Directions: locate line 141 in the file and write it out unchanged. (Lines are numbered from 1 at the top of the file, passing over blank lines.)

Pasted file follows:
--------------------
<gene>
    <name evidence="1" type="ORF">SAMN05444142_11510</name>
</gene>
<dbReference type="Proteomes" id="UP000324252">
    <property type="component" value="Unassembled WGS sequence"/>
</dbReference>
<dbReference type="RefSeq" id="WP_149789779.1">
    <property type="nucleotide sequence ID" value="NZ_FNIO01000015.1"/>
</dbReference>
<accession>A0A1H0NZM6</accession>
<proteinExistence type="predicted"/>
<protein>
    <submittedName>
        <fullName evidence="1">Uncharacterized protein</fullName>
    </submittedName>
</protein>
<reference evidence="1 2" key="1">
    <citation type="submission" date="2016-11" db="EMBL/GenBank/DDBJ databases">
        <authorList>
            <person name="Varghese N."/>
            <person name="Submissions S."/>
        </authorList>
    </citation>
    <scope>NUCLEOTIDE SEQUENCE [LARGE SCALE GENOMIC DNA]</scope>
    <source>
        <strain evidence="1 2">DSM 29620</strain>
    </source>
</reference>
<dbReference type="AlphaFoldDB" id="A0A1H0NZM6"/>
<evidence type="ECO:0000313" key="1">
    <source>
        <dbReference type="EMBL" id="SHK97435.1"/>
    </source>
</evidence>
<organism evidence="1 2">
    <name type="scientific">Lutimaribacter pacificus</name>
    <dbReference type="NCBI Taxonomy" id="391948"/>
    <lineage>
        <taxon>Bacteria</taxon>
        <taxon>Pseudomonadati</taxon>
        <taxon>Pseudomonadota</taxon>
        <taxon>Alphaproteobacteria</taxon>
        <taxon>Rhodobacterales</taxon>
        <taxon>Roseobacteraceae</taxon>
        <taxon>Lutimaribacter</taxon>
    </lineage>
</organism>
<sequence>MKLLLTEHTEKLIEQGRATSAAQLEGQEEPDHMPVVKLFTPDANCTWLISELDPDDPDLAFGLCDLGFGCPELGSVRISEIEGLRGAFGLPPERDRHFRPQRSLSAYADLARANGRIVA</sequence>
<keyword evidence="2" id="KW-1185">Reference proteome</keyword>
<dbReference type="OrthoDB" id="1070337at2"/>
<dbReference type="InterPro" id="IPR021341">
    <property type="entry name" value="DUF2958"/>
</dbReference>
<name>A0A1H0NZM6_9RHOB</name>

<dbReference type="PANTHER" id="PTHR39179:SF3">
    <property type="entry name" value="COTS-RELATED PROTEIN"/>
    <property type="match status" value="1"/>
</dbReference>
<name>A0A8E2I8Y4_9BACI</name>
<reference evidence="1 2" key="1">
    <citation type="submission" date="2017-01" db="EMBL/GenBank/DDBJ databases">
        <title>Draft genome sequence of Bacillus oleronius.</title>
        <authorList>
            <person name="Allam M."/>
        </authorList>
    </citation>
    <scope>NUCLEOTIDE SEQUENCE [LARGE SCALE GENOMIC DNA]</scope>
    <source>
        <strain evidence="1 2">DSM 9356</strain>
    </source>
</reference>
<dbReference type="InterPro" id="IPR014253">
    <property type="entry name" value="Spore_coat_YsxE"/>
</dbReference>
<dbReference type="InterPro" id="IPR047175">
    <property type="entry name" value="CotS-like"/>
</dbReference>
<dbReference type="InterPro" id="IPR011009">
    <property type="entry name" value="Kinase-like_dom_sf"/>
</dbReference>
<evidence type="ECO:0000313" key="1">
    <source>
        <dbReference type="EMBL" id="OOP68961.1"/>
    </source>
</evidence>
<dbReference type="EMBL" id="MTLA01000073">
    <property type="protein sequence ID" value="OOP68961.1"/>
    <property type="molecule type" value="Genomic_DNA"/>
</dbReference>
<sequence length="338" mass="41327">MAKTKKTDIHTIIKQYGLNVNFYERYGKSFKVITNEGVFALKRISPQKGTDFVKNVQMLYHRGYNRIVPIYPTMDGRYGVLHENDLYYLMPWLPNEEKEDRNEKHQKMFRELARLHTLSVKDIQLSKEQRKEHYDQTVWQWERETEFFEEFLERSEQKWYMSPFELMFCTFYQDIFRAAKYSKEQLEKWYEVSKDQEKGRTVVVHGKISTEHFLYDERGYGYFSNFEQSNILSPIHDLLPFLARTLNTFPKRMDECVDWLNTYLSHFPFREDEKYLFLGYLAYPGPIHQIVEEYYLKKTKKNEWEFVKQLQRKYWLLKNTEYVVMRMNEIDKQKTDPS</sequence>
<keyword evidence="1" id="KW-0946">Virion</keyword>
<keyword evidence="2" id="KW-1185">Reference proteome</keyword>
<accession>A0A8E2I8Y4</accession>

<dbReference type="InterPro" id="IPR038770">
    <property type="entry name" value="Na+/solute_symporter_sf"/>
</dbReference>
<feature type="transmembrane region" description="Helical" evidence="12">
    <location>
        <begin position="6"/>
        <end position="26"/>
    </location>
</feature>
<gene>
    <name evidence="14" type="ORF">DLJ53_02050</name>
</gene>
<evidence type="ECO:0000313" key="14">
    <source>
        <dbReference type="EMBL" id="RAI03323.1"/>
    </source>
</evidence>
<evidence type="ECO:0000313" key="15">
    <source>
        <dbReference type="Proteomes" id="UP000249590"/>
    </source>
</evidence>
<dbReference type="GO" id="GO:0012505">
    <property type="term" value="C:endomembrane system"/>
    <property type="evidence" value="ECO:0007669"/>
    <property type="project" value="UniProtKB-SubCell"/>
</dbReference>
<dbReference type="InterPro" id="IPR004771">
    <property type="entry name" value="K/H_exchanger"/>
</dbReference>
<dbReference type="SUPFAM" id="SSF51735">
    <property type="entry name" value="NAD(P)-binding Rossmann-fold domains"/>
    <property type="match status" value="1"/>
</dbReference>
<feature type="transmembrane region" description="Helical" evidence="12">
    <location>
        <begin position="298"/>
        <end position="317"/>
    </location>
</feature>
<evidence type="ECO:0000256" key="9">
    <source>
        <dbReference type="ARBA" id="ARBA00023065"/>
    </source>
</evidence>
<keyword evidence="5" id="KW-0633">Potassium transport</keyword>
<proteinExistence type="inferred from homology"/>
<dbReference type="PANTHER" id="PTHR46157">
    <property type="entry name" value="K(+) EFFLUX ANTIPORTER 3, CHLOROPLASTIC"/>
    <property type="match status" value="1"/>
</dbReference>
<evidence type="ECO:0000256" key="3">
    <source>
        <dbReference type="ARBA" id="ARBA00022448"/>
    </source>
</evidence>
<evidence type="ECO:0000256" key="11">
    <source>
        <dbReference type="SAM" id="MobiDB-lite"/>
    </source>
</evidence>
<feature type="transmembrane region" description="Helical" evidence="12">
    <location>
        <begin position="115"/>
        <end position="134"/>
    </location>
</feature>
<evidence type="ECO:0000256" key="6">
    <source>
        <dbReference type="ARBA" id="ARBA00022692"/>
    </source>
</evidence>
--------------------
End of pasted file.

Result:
<dbReference type="PANTHER" id="PTHR46157">